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Making Movies in New Orleans
A taste of splendor and history
The air has a humid feel as the rain begins to fall softly at first and then becoming harder. I watch the mule across the street, hang his head, lay his long ears back, and close his white-lashed eyes against the rain. He drops his tail and one hind leg rests on the tip of his hoof which the major weight of his body on the opposite leg with the hip down. He dozes in the evening rain, attached to his empty carriage, while the cars swish by on the street and his driver ducks under an awning to escape the water.
The voices in the old, old Cafe du Monde are subdued while the waits, female and male alike, mill among the few customers and watch the rain with resignation. Business will be slow on this Wednesday night with the rain and the Quarter empty after the massive crowds from New Years. I have finished two of three fresh hot beignets and sipped at the diet coke almost absently. Thoughts of cafe au lait were forgotten as the rich coffee is filled with chickory and caffeine. I want to sleep tonight.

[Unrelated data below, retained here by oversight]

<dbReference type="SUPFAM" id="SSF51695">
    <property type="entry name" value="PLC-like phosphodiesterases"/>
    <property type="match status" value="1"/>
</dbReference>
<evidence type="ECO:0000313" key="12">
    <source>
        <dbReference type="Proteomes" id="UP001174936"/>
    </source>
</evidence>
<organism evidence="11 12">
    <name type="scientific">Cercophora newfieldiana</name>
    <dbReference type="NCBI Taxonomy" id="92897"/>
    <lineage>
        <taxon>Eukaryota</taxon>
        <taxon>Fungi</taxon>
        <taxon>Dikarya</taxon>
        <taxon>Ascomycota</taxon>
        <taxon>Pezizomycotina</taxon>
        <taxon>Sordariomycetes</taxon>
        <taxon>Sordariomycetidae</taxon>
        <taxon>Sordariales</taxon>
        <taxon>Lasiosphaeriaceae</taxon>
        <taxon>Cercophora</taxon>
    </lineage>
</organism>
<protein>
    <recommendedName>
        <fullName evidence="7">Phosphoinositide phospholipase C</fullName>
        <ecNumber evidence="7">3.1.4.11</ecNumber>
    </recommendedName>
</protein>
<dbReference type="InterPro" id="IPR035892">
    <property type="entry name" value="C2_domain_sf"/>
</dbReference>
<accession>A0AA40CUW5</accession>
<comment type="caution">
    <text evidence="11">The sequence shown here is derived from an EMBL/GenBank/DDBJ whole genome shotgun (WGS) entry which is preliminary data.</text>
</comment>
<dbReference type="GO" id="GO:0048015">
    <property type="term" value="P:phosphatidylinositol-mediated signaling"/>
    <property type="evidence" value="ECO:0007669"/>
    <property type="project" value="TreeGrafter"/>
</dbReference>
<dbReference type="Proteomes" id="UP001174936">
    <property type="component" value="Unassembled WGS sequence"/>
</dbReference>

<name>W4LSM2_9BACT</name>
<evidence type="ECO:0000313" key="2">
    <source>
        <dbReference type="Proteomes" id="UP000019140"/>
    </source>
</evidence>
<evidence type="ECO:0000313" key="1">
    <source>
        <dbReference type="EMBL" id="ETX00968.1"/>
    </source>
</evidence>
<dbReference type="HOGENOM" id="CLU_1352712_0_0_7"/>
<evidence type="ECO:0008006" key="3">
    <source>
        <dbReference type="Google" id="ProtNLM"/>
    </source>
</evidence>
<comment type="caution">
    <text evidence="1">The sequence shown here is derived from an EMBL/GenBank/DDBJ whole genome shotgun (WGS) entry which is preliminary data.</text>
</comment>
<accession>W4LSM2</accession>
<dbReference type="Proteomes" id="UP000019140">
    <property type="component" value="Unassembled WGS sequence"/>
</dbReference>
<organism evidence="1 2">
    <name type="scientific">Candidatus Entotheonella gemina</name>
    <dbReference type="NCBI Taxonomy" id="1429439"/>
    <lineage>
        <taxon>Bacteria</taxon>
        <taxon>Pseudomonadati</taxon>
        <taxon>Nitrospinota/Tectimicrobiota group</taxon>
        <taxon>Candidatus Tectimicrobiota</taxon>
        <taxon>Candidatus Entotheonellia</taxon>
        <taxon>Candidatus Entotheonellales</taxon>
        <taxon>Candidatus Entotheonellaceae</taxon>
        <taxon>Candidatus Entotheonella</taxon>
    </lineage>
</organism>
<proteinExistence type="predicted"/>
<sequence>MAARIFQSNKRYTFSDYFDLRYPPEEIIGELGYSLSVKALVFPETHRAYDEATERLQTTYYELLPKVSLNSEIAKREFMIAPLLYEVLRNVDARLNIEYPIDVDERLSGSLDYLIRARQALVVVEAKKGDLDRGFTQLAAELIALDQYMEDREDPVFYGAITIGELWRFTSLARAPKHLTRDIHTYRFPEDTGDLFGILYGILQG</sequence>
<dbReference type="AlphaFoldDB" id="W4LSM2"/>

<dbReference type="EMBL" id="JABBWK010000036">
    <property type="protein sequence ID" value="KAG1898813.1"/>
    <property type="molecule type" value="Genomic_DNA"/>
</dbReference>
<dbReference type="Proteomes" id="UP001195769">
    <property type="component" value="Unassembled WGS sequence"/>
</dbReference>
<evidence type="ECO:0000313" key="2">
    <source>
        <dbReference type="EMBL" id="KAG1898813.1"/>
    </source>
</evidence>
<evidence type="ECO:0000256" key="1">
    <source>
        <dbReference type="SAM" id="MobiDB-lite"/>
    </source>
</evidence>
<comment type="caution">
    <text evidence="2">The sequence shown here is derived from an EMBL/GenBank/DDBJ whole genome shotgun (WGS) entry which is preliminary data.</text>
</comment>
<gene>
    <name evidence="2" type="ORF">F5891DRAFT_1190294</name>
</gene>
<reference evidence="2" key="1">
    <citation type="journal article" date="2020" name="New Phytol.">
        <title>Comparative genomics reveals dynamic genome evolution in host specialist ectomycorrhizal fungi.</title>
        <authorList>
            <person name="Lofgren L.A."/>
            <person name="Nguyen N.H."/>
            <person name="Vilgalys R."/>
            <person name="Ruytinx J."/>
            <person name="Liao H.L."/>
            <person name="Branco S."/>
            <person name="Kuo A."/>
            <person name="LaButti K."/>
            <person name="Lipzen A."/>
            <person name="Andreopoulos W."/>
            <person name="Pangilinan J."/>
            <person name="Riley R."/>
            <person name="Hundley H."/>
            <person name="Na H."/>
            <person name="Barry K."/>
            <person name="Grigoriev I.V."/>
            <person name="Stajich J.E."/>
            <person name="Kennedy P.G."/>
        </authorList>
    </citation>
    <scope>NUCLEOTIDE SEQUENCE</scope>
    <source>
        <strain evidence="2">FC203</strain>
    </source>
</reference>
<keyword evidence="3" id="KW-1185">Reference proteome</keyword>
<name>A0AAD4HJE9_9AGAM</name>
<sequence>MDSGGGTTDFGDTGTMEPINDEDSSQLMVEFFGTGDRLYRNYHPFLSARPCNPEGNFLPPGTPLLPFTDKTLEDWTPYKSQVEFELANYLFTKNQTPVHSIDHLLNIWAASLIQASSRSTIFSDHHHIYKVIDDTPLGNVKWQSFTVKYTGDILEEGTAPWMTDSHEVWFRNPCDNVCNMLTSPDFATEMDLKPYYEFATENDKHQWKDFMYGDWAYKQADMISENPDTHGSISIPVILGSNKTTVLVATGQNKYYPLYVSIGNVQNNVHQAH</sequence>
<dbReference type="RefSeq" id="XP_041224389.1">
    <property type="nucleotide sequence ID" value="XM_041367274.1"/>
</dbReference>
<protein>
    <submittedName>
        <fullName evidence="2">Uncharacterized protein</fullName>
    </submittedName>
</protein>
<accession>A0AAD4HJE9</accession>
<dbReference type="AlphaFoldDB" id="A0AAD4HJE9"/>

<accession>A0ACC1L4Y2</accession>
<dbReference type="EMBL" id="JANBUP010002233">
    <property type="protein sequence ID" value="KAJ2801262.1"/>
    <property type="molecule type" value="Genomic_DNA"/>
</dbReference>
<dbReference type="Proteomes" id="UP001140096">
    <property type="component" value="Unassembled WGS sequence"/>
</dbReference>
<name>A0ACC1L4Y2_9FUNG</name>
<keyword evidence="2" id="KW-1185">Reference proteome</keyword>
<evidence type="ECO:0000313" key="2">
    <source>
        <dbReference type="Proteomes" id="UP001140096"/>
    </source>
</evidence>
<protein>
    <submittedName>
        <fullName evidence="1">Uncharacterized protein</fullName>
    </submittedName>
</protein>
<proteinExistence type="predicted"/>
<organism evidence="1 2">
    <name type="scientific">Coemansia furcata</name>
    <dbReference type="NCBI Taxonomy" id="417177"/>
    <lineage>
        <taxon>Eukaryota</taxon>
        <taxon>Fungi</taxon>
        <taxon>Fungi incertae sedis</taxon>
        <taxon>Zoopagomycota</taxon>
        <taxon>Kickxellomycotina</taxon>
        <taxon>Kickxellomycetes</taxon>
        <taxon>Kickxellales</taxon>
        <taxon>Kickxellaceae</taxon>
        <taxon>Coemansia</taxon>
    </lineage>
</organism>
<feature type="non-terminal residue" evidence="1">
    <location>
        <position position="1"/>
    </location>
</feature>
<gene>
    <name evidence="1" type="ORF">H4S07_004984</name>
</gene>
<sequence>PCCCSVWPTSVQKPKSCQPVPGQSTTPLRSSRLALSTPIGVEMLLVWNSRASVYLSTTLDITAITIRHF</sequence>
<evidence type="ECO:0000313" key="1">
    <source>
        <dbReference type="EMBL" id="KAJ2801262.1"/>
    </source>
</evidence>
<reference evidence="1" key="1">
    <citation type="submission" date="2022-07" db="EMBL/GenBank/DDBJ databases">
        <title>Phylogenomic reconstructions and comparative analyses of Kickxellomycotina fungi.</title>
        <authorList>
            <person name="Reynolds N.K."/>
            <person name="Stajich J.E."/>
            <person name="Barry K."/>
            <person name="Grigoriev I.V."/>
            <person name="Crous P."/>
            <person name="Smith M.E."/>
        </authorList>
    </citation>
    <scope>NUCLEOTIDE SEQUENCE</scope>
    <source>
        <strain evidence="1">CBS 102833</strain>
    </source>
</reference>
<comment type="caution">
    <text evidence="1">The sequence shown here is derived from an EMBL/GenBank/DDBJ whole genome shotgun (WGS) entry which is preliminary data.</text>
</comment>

The small handwritten journal has a few short paragraphs in it but I stop writing and close it to watch the rain and the people. The ancient bricks in the St.Ann street side of Jackson Square are glistening in the light from the street lights, tall lights, four cornered and in wrought iron. The gates to the park are closed as it is now dark but inside the bushes and trees still sparkle with holiday lights from the passing Christmas season. They may stay there until Mardi Gras has come and gone in little over a month away.
The almost Spring like temperatures of the January night have a wet chill from the rain but not cold enough to require more than a short-sleeved T-shirt. It is near time to head home. I take one last sip of the diet coke and then rise, gathering my things as I do. It is only a three block walk to where my car is parked in the parking lot but the rain has finally lessened and I can make it to the car without getting too wet since I had not brought an umbrella, but left it in the car instead.
On to the car, drive through the huge parking lot, pay my fee to get out and then down Decatur to Esplanade. The rain has stopped and the light traffic has slowed since there are trucks and vans and huge lights. Everyone drives slowly by, watching the people around the old house. They are making a movie in the rain and the street is brightly lit with their lights. They fall behind as I drive past and I am once again in the moving shadows of the aged oak trees, swaying in a misty evening wind.